Having no known environmental reservoir, Streptococcus pyogenes, a bacterium responsible for a wider variety of human diseases than any other bacterial species, must rely on its host for metabolic substrates. Although a streptococcal aldolase, LacD.1, has been adapted to virulence gene regulation, both LacD.1 and a paralogous protein, LacD.2, are predicted to function in the tagatose 6-phosphate pathway for lactose and galactose utilization. In order to gain insight into the mechanism of the LacD.1 regulatory pathway and the role of genome context in the emergence of LacD.1's novel regulatory functions, we compared the function and regulation of the Lac.1 and Lac.2 loci. The Lac.1 operon is not inducible, and regulation by LacD.1 is independent of a functional tagatose 6-phosphate pathway and enhanced by the conserved truncation of upstream Lac.1 genes. In contrast, Lac.2 expression is sensitive to environmental carbohydrates, and LacD.2, not LacD.1, contributes to growth on galactose. Thus, we conclude that the Lac.1 locus has been specialized to participate in regulation, leaving efficient utilization of carbohydrate sources to the Lac.2 locus. The adaptation of LacD for transcription regulation may be an underappreciated strategy among prokaryotes, as homologues of this multifaceted enzyme are present in a broad range of species.

  20. [Splenic abscess and cat-scratch disease].

    PubMed

    Valdesoiro Navarrete, L; Pineda Solas, V; Martín Martín, C; Sanfeliu Sala, I; Cabezas Maspoch, R M; Sánchez Oespina, M

    2001-10-01

    Cat-scratch disease is caused by a Gram-negative bacillus known as Bartonella henselae. This disease is usually benign and causes regional adenitis that does not require treatment. However, some patients develop more serious atypical forms of the disease including prolonged systemic illness with hepatic and splenic abscesses.A 14-year-old girl was admitted to hospital with a 12-day history of persistent high fever and abdominal pain. Ultrasonography and computerized tomography of the abdomen revealed splenic abscesses. These findings, together with an antecedent of cat exposure, led to the suspicion of cat-scratch disease, which was confirmed by serology. The girl was treated with intramuscular ceftriaxone and clinical evolution was favorable. Splenic cat-scratch disease is infrequent. Cat-scratch disease sometimes presents as fever of unknown origin and consequently this disease should be considered in the differential diagnosis of prolonged fever. Although evolution is usually favorable, antibiotic therapy is recommended in systemic manifestations of cat-scratch disease.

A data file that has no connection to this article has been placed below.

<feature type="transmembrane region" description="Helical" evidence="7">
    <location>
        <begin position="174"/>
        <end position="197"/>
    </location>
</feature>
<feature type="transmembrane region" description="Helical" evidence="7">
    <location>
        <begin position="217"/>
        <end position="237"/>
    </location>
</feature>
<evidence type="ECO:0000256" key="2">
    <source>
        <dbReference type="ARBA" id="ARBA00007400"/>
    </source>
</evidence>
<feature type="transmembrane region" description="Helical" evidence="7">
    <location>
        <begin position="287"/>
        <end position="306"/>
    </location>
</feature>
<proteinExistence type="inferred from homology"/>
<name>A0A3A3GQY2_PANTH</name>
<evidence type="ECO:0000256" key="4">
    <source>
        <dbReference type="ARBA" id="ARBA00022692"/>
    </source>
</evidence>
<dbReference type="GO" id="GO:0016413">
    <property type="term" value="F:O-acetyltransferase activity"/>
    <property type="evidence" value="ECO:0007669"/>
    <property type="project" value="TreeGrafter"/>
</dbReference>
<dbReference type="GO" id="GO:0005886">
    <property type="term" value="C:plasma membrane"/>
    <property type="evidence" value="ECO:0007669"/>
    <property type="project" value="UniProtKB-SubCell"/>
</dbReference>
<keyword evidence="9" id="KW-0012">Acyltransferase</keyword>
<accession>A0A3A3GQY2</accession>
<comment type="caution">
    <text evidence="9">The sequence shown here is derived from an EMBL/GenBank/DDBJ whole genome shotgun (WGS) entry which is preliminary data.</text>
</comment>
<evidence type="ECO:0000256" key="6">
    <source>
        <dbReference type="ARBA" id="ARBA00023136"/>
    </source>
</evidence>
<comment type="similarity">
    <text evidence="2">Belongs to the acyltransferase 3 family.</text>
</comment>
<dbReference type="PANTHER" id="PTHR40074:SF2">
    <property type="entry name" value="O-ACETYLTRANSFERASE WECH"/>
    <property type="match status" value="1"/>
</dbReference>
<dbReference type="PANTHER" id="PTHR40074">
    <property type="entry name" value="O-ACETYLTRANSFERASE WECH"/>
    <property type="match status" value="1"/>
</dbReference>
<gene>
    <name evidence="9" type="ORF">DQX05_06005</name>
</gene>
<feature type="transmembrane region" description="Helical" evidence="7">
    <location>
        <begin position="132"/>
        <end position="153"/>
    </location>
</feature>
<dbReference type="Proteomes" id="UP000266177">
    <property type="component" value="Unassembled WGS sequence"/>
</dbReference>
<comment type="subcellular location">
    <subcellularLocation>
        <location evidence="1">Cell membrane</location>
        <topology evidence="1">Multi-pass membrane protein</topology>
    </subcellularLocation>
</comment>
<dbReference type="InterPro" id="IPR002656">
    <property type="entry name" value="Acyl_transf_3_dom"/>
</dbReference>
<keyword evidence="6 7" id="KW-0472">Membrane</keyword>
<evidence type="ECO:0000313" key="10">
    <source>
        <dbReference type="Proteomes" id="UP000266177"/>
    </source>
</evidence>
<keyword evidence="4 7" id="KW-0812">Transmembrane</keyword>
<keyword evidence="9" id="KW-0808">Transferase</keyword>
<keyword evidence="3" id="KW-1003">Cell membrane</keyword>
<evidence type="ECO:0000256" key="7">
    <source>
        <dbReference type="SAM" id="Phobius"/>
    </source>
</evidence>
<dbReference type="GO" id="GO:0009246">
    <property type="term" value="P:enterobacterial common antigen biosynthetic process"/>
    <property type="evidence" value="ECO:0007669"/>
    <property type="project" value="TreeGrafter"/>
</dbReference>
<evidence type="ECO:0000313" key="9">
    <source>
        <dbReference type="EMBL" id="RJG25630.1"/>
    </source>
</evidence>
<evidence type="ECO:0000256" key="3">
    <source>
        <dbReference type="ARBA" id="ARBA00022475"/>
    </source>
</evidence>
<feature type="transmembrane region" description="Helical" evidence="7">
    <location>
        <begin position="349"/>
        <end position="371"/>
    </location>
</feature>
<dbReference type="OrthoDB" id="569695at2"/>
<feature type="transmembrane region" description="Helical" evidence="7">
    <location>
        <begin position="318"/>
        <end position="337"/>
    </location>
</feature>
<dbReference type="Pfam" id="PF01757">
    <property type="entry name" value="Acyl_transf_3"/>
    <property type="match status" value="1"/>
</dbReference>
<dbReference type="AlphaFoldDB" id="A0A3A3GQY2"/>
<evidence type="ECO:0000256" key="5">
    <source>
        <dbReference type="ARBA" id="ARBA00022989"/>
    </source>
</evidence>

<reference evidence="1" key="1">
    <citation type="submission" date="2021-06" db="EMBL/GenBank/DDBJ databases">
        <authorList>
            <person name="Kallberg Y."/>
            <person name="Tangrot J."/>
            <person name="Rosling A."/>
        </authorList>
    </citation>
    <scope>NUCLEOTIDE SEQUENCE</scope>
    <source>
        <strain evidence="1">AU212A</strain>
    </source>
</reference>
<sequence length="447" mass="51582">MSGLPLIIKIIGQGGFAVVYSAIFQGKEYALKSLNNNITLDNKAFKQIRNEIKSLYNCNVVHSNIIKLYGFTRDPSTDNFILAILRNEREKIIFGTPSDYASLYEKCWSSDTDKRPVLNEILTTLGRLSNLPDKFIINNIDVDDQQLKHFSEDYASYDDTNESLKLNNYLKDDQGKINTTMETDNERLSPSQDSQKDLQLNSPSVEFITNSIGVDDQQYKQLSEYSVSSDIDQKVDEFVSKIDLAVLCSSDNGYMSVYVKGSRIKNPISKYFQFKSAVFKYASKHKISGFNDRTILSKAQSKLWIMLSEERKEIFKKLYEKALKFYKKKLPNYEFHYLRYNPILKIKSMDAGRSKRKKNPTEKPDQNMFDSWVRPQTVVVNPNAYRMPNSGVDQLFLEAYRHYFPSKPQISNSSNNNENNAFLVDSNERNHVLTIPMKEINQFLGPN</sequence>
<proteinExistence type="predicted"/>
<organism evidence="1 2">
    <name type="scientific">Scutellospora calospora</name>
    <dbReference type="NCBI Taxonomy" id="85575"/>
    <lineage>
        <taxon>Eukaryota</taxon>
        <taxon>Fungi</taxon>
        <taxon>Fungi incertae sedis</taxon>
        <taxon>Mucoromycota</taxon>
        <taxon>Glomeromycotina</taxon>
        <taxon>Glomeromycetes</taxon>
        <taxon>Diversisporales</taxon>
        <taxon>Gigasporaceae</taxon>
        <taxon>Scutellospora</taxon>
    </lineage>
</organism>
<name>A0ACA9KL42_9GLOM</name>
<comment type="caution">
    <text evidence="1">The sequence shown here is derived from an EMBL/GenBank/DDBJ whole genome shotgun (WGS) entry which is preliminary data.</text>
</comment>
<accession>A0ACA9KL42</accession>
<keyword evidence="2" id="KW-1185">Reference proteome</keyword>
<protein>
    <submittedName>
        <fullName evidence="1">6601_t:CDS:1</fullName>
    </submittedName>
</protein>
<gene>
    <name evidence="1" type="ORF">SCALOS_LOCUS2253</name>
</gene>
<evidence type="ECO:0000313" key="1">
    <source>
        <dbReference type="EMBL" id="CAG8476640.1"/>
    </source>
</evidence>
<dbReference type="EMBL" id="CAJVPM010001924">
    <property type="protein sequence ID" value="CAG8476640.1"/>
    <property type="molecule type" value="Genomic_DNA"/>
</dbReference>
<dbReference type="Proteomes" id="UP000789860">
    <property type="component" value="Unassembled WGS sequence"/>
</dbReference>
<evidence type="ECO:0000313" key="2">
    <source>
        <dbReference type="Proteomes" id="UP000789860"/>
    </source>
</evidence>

1. Evaluation and management of spinal epidural abscess.

    PubMed

    DeFroda, Steven F; DePasse, J Mason; Eltorai, Adam E M; Daniels, Alan H; Palumbo, Mark A

    2016-02-01

    Spinal epidural abscess (SEA) is an uncommon and potentially catastrophic condition. SEA often presents a diagnostic challenge, as the "classic triad" of fever, spinal pain, and neurological deficit is evident in only a minority of patients. When diagnosis is delayed, irreversible neurological damage may ensue. To minimize morbidity, an appropriate level of suspicion and an understanding of the diagnostic evaluation are essential. Infection should be suspected in patients presenting with axial pain, fever, or elevated inflammatory markers. Although patients with no known risk factors can develop SEA, clinical concern should be heightened in the presence of diabetes, intravenous drug use, chronic renal failure, immunosuppressant therapy, or a recent invasive spine procedure. When the clinical profile is consistent with the diagnosis of SEA, gadolinium-enhanced magnetic resonance imaging of the spinal column should be obtained on an emergent basis to delineate the location and neural compressive effect of the abscess. Rapid diagnosis allows for efficient treatment, which optimizes the potential for a positive outcome.

  2. Endoanal ultrasound in perianal fistulae and abscesses.

    PubMed